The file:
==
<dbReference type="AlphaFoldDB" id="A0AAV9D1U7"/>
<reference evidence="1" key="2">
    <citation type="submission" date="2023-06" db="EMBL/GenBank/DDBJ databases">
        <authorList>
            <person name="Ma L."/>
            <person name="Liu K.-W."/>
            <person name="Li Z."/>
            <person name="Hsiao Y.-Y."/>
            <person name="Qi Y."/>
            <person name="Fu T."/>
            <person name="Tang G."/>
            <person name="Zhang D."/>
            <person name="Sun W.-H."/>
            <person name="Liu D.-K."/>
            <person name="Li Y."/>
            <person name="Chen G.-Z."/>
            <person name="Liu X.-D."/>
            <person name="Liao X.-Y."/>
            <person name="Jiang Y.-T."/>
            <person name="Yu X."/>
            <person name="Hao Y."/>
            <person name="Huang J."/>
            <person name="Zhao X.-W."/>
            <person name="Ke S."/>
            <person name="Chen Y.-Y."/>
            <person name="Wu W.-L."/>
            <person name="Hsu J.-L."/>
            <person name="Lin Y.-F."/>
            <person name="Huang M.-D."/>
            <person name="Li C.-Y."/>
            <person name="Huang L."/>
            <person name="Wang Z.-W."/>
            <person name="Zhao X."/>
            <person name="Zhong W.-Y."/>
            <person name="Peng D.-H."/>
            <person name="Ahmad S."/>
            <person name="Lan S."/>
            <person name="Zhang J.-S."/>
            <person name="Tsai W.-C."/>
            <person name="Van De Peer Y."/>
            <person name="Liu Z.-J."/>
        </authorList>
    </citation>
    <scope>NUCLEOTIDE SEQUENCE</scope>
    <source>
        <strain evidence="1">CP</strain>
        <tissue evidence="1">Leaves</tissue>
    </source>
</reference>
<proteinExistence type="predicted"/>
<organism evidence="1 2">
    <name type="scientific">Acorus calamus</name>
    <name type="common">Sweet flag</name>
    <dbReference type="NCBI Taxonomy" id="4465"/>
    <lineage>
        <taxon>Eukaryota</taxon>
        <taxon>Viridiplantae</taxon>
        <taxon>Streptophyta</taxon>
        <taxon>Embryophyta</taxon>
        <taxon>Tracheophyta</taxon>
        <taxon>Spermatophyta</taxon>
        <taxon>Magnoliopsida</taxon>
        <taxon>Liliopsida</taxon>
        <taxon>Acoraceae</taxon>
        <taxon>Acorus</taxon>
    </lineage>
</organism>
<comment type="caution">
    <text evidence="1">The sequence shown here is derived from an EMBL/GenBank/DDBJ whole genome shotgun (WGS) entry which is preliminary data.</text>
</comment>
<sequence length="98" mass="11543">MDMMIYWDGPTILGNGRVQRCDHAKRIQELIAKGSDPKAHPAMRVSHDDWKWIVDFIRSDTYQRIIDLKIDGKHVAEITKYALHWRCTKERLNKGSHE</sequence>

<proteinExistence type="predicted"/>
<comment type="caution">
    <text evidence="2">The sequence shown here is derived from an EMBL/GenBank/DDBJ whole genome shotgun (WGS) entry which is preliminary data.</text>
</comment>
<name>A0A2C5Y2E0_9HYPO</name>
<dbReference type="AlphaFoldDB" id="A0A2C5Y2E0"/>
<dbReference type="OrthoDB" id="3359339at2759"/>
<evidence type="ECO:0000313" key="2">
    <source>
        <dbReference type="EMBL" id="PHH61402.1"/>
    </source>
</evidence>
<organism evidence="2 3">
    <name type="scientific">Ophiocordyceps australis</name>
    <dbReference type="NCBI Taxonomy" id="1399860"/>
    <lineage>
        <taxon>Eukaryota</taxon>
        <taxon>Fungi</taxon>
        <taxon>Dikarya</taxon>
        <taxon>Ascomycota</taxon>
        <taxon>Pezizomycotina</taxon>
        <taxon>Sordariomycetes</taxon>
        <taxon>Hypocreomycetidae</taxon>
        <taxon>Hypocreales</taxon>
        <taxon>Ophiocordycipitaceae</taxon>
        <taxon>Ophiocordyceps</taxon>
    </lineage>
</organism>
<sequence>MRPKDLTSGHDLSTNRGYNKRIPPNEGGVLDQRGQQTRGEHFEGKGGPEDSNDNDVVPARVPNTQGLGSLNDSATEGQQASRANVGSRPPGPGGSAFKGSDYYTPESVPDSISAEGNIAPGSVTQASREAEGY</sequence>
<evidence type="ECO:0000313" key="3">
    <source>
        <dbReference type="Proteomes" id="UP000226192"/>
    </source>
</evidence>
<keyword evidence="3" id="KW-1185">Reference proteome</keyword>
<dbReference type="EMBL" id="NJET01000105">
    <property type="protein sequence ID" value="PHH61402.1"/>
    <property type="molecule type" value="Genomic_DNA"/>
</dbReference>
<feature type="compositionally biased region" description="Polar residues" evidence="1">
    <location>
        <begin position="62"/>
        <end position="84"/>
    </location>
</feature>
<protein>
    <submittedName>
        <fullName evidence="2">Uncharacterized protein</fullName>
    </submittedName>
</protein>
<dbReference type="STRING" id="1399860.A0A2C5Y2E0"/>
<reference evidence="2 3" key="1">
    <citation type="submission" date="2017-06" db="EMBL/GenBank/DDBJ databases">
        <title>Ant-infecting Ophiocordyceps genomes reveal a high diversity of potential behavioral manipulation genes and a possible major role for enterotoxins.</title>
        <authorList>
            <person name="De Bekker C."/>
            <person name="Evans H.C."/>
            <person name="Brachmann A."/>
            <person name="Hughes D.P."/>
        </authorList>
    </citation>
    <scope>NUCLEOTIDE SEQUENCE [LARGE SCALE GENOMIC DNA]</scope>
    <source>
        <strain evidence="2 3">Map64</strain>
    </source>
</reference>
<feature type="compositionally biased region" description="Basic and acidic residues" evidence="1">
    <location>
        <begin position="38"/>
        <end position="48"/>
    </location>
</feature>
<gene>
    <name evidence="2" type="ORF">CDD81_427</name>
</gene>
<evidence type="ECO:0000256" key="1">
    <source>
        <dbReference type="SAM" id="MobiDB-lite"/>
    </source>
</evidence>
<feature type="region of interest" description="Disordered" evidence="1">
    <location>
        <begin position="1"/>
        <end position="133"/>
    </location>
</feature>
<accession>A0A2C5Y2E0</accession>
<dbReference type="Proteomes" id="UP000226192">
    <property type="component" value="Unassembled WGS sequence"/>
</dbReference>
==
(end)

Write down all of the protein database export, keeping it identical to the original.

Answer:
<dbReference type="AlphaFoldDB" id="A0AAV9D1U7"/>
<reference evidence="1" key="2">
    <citation type="submission" date="2023-06" db="EMBL/GenBank/DDBJ databases">
        <authorList>
            <person name="Ma L."/>
            <person name="Liu K.-W."/>
            <person name="Li Z."/>
            <person name="Hsiao Y.-Y."/>
            <person name="Qi Y."/>
            <person name="Fu T."/>
            <person name="Tang G."/>
            <person name="Zhang D."/>
            <person name="Sun W.-H."/>
            <person name="Liu D.-K."/>
            <person name="Li Y."/>
            <person name="Chen G.-Z."/>
            <person name="Liu X.-D."/>
            <person name="Liao X.-Y."/>
            <person name="Jiang Y.-T."/>
            <person name="Yu X."/>
            <person name="Hao Y."/>
            <person name="Huang J."/>
            <person name="Zhao X.-W."/>
            <person name="Ke S."/>
            <person name="Chen Y.-Y."/>
            <person name="Wu W.-L."/>
            <person name="Hsu J.-L."/>
            <person name="Lin Y.-F."/>
            <person name="Huang M.-D."/>
            <person name="Li C.-Y."/>
            <person name="Huang L."/>
            <person name="Wang Z.-W."/>
            <person name="Zhao X."/>
            <person name="Zhong W.-Y."/>
            <person name="Peng D.-H."/>
            <person name="Ahmad S."/>
            <person name="Lan S."/>
            <person name="Zhang J.-S."/>
            <person name="Tsai W.-C."/>
            <person name="Van De Peer Y."/>
            <person name="Liu Z.-J."/>
        </authorList>
    </citation>
    <scope>NUCLEOTIDE SEQUENCE</scope>
    <source>
        <strain evidence="1">CP</strain>
        <tissue evidence="1">Leaves</tissue>
    </source>
</reference>
<proteinExistence type="predicted"/>
<organism evidence="1 2">
    <name type="scientific">Acorus calamus</name>
    <name type="common">Sweet flag</name>
    <dbReference type="NCBI Taxonomy" id="4465"/>
    <lineage>
        <taxon>Eukaryota</taxon>
        <taxon>Viridiplantae</taxon>
        <taxon>Streptophyta</taxon>
        <taxon>Embryophyta</taxon>
        <taxon>Tracheophyta</taxon>
        <taxon>Spermatophyta</taxon>
        <taxon>Magnoliopsida</taxon>
        <taxon>Liliopsida</taxon>
        <taxon>Acoraceae</taxon>
        <taxon>Acorus</taxon>
    </lineage>
</organism>
<comment type="caution">
    <text evidence="1">The sequence shown here is derived from an EMBL/GenBank/DDBJ whole genome shotgun (WGS) entry which is preliminary data.</text>
</comment>
<sequence length="98" mass="11543">MDMMIYWDGPTILGNGRVQRCDHAKRIQELIAKGSDPKAHPAMRVSHDDWKWIVDFIRSDTYQRIIDLKIDGKHVAEITKYALHWRCTKERLNKGSHE</sequence>

<proteinExistence type="predicted"/>
<comment type="caution">
    <text evidence="2">The sequence shown here is derived from an EMBL/GenBank/DDBJ whole genome shotgun (WGS) entry which is preliminary data.</text>
</comment>
<name>A0A2C5Y2E0_9HYPO</name>
<dbReference type="AlphaFoldDB" id="A0A2C5Y2E0"/>
<dbReference type="OrthoDB" id="3359339at2759"/>
<evidence type="ECO:0000313" key="2">
    <source>
        <dbReference type="EMBL" id="PHH61402.1"/>
    </source>
</evidence>
<organism evidence="2 3">
    <name type="scientific">Ophiocordyceps australis</name>
    <dbReference type="NCBI Taxonomy" id="1399860"/>
    <lineage>
        <taxon>Eukaryota</taxon>
        <taxon>Fungi</taxon>
        <taxon>Dikarya</taxon>
        <taxon>Ascomycota</taxon>
        <taxon>Pezizomycotina</taxon>
        <taxon>Sordariomycetes</taxon>
        <taxon>Hypocreomycetidae</taxon>
        <taxon>Hypocreales</taxon>
        <taxon>Ophiocordycipitaceae</taxon>
        <taxon>Ophiocordyceps</taxon>
    </lineage>
</organism>
<sequence>MRPKDLTSGHDLSTNRGYNKRIPPNEGGVLDQRGQQTRGEHFEGKGGPEDSNDNDVVPARVPNTQGLGSLNDSATEGQQASRANVGSRPPGPGGSAFKGSDYYTPESVPDSISAEGNIAPGSVTQASREAEGY</sequence>
<evidence type="ECO:0000313" key="3">
    <source>
        <dbReference type="Proteomes" id="UP000226192"/>
    </source>
</evidence>
<keyword evidence="3" id="KW-1185">Reference proteome</keyword>
<dbReference type="EMBL" id="NJET01000105">
    <property type="protein sequence ID" value="PHH61402.1"/>
    <property type="molecule type" value="Genomic_DNA"/>
</dbReference>
<feature type="compositionally biased region" description="Polar residues" evidence="1">
    <location>
        <begin position="62"/>
        <end position="84"/>
    </location>
</feature>
<protein>
    <submittedName>
        <fullName evidence="2">Uncharacterized protein</fullName>
    </submittedName>
</protein>
<dbReference type="STRING" id="1399860.A0A2C5Y2E0"/>
<reference evidence="2 3" key="1">
    <citation type="submission" date="2017-06" db="EMBL/GenBank/DDBJ databases">
        <title>Ant-infecting Ophiocordyceps genomes reveal a high diversity of potential behavioral manipulation genes and a possible major role for enterotoxins.</title>
        <authorList>
            <person name="De Bekker C."/>
            <person name="Evans H.C."/>
            <person name="Brachmann A."/>
            <person name="Hughes D.P."/>
        </authorList>
    </citation>
    <scope>NUCLEOTIDE SEQUENCE [LARGE SCALE GENOMIC DNA]</scope>
    <source>
        <strain evidence="2 3">Map64</strain>
    </source>
</reference>
<feature type="compositionally biased region" description="Basic and acidic residues" evidence="1">
    <location>
        <begin position="38"/>
        <end position="48"/>
    </location>
</feature>
<gene>
    <name evidence="2" type="ORF">CDD81_427</name>
</gene>
<evidence type="ECO:0000256" key="1">
    <source>
        <dbReference type="SAM" id="MobiDB-lite"/>
    </source>
</evidence>
<feature type="region of interest" description="Disordered" evidence="1">
    <location>
        <begin position="1"/>
        <end position="133"/>
    </location>
</feature>
<accession>A0A2C5Y2E0</accession>
<dbReference type="Proteomes" id="UP000226192">
    <property type="component" value="Unassembled WGS sequence"/>
</dbReference>